Data is data…except when it’s not. T-Mobile makes things a little confusing by giving you a certain amount of data, then offering unlimited music and video streaming that doesn’t count against the allowance–but only for certain services.
Most T-Mobile Plans Include These Features
Do you use T-Mobile as your cellular provider? Then you probably have these features, known as Music Freedom and Binge On. Some older plans may not have them, though, so be sure to check which T-Mobile plan you have and what features are included before counting on this.
To find out, head to T-Mobile’s account website, sign in with your account, and click “View plan details” beneath your phone line and then click “More T-Mobile benefits” to see what’s listed.
How It Works
Music Freedom and Binge On take certain types of data–music and video streaming from specific services–and exclude it from the data you have to pay for. So, if you have a 1GB monthly data limit, you can watch 50GB of Netflix or stream 50GB of music, but that won’t count towards your limit at all. Browse 1GB of web pages and you’ll hit that limit, however.
Be aware that this will throw off the data usage meters built into the iPhone and Android phones. They’ll show you how much data your phone is actually using, but T-Mobile won’t count it all. You should use the meter on T-Mobile’s website to keep track of how much data T-Mobile is counting against your data limit.
Music Freedom for Tunes
The “Music Freedom” feature works by allowing you to stream an unlimited amount of music from certain services without it counting against your data allowance.
To do this, you just have to use the service’s app on your Android phone or iPhone. You can’t use tethering to stream on another device, like your computer.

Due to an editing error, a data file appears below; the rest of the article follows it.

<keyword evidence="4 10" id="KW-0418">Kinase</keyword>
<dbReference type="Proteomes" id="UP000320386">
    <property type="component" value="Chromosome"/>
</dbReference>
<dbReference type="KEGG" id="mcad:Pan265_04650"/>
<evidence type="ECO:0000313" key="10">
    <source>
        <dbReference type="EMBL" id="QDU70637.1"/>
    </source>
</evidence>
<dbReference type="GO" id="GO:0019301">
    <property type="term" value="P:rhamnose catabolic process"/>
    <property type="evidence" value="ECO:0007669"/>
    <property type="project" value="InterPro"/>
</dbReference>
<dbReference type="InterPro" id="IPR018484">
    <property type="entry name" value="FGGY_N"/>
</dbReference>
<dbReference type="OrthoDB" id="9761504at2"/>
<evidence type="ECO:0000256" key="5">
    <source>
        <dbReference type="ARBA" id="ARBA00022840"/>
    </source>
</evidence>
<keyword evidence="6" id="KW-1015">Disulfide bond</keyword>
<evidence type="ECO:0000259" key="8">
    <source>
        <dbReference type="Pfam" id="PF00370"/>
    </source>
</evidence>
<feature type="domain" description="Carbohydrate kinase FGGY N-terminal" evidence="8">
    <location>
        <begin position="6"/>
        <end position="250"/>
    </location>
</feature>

Just launch one of the supported apps and start streaming music–everything will work normally and T-Mobile just won’t count it against your data usage. T-Mobile does note that these services include some other data that isn’t music, like album art, and that small amount of data will count against your limit.
Supported music streaming apps include Amazon Music, Apple Music, Google Play Music, Groove Music, Pandora, Slacker, Spotify, TIDAL, and many more. A full list of music streaming services and more information is available on T-Mobile’s Music Freedom website.
There’s no downside to this feature. It just gives you free data when streaming music from some services. It won’t decrease the quality of the music you stream.
Binge On for Video
The “Binge On” feature works by allowing you to stream an unlimited amount of video from certain video-streaming services without it counting against your data allowance.
However, Binge On’s throttling decreases the quality of the videos you stream. That’s the downside–you can stream everything you like for free but it’s lower quality than if it were counting against your data cap. T-Mobile is betting that you won’t mind seeing lower-quality video on a small smartphone screen.
Binge On also throttles all videos you stream on your phone, even when they’re not from a service that’s opted into unlimited video streaming. This makes all videos lower quality, so they’ll take up less of your data. If you have an unlimited data plan or just don’t like this throttling, you may want to disable the Binge On feature to stream maximum-quality videos on your phone. T-Mobile won’t throttle videos if you disable this.
Binge On is more flexible than Music Freedom. You can stream from a supported service using the normal app or website. You can also tether to a laptop, desktop, tablet, or smartphone and stream the service on there without that counting against your data usage. However, devices like set-top boxes and game consoles currently aren’t supported.
Supported video streaming apps include Amazon Video, Google Play Movies, HBO Go, HBO Now, Hulu, Netflix, Sling TV, Vudu, YouTube, and many more. A full list of video streaming services and more information is available on T-Mobile’s Binge On website.
While this seems convenient for T-Mobile customers, it does raise net neutrality concerns. T-Mobile is privileging certain types of data and certain specific services, potentially making it difficult for new music and video streaming services to compete. T-Mobile disagrees and argues the features are helpful. The debate will continue.
Image Credit: Mike Mozart